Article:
To do so, scientists have analyzed satellite data, projections conducted by existing climate models and information from the Aerosol Robotic Network (Aeronet) – a network in partnership with USP and NASA that conducts frequent measurements of the aerosol column, the solid smoke particles over the Amazon.

“We combined all this information to decide where to fly and what type of flight to do. We can make measurements at an altitude of 150 meters to analyze the properties of recently emitted smoke or at an altitude of 12 kilometers to see the physical-chemical changes in older smoke that is transported by convection,” explains Artaxo.

The research plane, a large four-engine jet, is equipped with mass spectrometers, ozone monitors, greenhouse gas monitors and light absorption and light scattering photometers. There is also Lidar equipment, a laser device that measures the vertical distribution of aerosol particles each second.

“The equipment can make extremely precise measurements in high temporal resolution. In the case of greenhouse gases (CO2, CH4, N2O), for example, the margin of uncertainty is 0.1%,” comments Artaxo.

According to the researcher, they are analyzing both the emissions resulting from deforestation and from burning in agriculture and for pasture maintenance.

“Although these two types of burning are concentrated in different regions of the Amazon –deforestation in the North, near northern Mato Grosso, and agriculture close to the border with the Cerrado – the emissions are relatively close and mix with the atmosphere,” he adds.

One of the study’s objectives is to evaluate the difference between these two types of emissions and the contribution of each to the greenhouse effect and climate change in the region. “We measured the quantity of sulfate, nitrate and organic material in smoke in real time. We also analyzed the physical properties of solid particles, such as sizes as small as 10 nanometers, and absorption coefficients and radiation scatter. All this is related to the impact of emissions on climate and on the Earth’s radiation budget,” explains Artaxo.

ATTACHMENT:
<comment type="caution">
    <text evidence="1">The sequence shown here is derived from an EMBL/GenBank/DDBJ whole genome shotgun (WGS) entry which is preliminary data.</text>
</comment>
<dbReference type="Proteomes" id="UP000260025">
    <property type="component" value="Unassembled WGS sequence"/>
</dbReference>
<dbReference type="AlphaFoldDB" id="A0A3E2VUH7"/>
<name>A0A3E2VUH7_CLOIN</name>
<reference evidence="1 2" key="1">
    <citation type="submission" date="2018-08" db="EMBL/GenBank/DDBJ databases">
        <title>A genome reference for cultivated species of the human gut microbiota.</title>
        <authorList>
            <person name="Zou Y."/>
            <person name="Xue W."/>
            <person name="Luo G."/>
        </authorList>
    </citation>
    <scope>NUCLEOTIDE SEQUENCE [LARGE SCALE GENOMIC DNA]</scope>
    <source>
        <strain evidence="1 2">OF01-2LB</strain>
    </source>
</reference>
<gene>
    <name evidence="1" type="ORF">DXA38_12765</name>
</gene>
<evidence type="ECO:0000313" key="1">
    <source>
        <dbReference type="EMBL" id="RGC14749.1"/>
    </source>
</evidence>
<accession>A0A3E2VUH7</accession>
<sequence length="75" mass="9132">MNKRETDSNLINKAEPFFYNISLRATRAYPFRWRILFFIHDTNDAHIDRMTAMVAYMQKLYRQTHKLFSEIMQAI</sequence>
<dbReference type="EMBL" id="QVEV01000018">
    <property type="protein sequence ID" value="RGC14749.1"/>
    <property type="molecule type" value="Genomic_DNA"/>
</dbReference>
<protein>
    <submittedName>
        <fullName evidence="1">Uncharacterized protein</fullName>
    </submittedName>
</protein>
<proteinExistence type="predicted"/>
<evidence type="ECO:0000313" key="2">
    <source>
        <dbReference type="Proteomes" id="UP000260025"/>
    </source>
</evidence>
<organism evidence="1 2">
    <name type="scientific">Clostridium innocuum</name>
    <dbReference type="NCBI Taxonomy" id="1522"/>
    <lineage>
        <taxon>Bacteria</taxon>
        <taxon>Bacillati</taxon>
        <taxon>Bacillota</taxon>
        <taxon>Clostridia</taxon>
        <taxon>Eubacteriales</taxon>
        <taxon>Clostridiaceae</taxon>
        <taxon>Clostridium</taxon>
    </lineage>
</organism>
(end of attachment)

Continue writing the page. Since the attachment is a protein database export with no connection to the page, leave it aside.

The group also measures the concentration of carbon monoxide, ozone, nitrogen oxides and volatile organic compounds. “There is an enormous range of volatile organic compounds, and many of them were never measured in burning in Brazil,” he affirms.

After completing data collection, scientists will begin the process of analyzing the large quantity of information and improving the climate models, which should take approximately 4 years by their estimates.

“Climate models are numerical representations of chemical and physical processes that occur in the atmosphere. It is necessary, however, to become familiar with the phenomena to build a set of equations that represent them in a precise manner,” highlights Longo.Other members of the SAMMBA coordination team include researchers Hugh Coe and Saulo Freitas, of University of Manchester and INPE, respectively.


Source: English WebSite of the Agência FAPESP